Rights groups yesterday criticized the government for its limited progress in protecting human rights to International Human Rights Day, which saw demonstrations across the country calling for improvements.
In Kompong Cham, the rights group Adhoc said authorities stopped a group of 200 demonstrators for about 30 minutes, though a larger march along Phnom Penh’s riverside, which organizers said included about 3,000 participants, went on without problems.
At a stage at Wat Botum park in Phnom Penh, right groups raised concerns about the slow progress of judicial reform, impunity for human rights abuses, land grabbing, and restrictions of freedom of speech.
“As we all know, many serious human rights violations continue to exist in our society such as forced eviction, the use of the court to suppress the voice of the opposition, intimidation of human rights defenders and restrictions of the freedom of expression and peaceful assembly,” said Thun Saray, president of Adhoc.
Organizers of Cambodia’s celebrations described the themes of the day as “We all have an obligation to protect human rights,” and “Stop discrimination against human rights defenders.” According to the rights group Licadho, 38 human rights defenders were in detention as of Nov 30.
Christophe Peschoux, the UN High Commissioner for Human Rights representative and the source of much government criticism for his public statements, also spoke, though he made a more general commentary on the importance of human rights.
“It is primarily the responsibility of a government which is serious about human rights to enable and protect them, not only in words, but most importantly in deeds,” he said.
In October government officials made several statements about the imminent closure of Mr Peschoux’s office when its mandate ends in January, but have since said it is undecided on the matter. They also called him a mouthpiece for the political opposition and accused him of not cooperating with the government.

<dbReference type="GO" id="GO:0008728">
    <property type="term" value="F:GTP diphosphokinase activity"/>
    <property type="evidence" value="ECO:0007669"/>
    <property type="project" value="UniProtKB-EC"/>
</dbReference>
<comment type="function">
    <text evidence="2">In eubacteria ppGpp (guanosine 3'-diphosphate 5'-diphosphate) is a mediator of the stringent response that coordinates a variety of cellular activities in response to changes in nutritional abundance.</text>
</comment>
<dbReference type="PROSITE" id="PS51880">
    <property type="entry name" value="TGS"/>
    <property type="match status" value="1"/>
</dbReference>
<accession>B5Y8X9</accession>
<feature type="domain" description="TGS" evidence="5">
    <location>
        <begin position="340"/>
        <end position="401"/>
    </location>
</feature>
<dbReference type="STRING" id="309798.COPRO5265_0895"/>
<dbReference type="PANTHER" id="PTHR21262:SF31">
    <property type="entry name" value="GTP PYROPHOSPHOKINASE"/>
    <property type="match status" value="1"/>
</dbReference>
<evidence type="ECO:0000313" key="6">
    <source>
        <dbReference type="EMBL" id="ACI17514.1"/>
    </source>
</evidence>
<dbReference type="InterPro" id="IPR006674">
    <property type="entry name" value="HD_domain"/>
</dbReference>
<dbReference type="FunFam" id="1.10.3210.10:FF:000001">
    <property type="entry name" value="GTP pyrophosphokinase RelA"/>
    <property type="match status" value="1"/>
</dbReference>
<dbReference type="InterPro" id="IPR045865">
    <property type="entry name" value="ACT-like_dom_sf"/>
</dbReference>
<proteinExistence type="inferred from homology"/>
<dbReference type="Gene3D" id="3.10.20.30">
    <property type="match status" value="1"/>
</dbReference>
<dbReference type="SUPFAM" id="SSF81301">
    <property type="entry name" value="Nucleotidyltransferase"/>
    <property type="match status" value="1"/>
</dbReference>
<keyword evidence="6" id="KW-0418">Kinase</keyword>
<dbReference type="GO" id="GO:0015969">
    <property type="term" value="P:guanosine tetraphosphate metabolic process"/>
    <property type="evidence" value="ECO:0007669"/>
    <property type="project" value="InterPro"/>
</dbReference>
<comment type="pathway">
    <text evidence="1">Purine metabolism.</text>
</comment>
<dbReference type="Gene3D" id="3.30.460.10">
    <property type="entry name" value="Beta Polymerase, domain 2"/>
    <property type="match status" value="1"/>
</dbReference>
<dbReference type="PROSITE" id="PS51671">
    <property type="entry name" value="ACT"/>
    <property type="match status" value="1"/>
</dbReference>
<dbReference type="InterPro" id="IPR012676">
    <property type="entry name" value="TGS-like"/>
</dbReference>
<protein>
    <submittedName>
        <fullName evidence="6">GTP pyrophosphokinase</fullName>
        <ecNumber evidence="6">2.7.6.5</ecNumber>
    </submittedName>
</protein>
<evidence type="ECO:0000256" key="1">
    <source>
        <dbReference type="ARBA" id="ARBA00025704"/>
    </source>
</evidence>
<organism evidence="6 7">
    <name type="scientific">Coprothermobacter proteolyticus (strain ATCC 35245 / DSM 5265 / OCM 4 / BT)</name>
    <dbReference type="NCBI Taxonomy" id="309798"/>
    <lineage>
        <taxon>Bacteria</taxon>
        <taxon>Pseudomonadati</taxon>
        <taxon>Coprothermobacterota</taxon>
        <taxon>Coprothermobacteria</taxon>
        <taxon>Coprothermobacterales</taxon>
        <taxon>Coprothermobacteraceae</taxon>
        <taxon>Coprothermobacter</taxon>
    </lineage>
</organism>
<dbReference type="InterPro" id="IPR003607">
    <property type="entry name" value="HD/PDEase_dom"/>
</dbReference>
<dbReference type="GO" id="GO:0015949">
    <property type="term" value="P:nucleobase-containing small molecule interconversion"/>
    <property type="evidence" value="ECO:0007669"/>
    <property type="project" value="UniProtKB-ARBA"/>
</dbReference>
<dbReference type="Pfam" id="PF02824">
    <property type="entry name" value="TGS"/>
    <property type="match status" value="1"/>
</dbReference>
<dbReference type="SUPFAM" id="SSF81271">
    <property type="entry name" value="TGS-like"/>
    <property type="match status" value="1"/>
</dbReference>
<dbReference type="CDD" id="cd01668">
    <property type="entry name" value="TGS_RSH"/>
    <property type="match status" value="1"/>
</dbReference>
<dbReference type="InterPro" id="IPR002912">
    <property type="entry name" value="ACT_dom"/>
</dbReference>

The UN this year has been a source for high profile criticism of the government’s handling of democracy and human rights issues.
A report released by UN human rights envoy Surya Subedi on Sept 16 called for an overhaul of Cambodia’s court system portraying it as corrupt, incompetent and politically compromised, echoing criticism that NGOs have made of the judiciary for years.
Mak Sambath, deputy chairman of the government’s Human Rights Committee, accused the rights groups of ignoring improvements of human rights protection in Cambodia and defended the legal system.
“Everyone has rights but they should follow the law. When there is any dispute only the law can judge decides who wins or loses,” he said.
“The government is working hard to protect human rights. The government created law and draft laws in order to defend the human rights as well as solve the land dispute.”
In Kompong Cham province’s Memot district yesterday, Adhoc coordinator Neang Sovath said that police and military police stopped 200 demonstrators in 8 trucks for about 30 minutes as they traveled to the site of the province’s scheduled demonstration.
After the demonstrators produced a permission letter from the provincial governor, they were allowed to continue, he said.
“If they didn’t have the permission letter, we don’t know what would have happened,” he said. “They made the people afraid which disturbed the people to join the human rights day celebrations.”
Em Kosal, the Memot district police chief, declined to comment as he was in a meeting.